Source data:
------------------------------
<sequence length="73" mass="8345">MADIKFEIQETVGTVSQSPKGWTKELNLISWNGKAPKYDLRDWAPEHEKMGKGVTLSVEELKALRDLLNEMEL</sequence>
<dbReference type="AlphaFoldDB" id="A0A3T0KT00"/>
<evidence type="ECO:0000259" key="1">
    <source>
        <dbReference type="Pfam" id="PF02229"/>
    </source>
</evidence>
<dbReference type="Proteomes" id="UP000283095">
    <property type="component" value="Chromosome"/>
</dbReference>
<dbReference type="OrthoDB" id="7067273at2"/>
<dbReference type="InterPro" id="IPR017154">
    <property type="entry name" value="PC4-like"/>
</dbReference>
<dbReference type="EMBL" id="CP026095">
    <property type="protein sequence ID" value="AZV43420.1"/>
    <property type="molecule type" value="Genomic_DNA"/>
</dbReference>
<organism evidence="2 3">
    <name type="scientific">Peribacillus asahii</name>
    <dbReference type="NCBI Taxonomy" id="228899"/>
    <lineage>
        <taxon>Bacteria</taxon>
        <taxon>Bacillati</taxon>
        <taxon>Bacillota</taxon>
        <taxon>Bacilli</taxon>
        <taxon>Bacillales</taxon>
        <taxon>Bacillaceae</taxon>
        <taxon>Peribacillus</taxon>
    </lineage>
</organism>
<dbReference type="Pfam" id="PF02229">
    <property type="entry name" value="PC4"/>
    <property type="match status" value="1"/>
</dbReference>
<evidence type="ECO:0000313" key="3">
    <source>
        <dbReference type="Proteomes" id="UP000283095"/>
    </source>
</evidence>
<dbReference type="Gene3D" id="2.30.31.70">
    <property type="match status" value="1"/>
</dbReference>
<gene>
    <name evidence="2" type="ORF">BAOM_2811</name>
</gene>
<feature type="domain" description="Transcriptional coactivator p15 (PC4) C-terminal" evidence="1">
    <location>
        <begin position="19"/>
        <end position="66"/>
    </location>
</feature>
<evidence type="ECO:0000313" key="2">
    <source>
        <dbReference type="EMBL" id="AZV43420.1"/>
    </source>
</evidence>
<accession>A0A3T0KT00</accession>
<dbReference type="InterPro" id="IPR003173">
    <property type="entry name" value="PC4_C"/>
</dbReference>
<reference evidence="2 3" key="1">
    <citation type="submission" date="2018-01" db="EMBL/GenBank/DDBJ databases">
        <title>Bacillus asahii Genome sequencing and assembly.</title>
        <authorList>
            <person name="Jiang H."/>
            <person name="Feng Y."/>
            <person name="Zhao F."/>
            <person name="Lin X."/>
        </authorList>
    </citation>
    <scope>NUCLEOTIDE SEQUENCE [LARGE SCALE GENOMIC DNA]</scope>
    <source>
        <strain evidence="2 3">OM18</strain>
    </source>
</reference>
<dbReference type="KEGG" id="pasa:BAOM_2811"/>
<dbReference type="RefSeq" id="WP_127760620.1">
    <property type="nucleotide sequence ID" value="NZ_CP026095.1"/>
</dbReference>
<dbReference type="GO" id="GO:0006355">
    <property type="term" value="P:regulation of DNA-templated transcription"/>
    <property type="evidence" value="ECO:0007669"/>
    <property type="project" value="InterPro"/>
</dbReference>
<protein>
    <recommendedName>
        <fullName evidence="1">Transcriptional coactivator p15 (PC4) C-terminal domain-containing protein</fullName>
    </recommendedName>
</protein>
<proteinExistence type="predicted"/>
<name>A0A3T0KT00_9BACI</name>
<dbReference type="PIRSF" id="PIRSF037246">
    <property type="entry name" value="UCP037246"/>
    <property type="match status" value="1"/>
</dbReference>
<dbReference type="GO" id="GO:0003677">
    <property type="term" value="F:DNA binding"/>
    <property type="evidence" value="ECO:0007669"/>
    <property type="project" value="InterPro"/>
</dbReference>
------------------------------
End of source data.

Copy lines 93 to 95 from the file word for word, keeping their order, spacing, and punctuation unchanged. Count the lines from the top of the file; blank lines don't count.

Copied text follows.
<dbReference type="PIRSF" id="PIRSF037246">
    <property type="entry name" value="UCP037246"/>
    <property type="match status" value="1"/>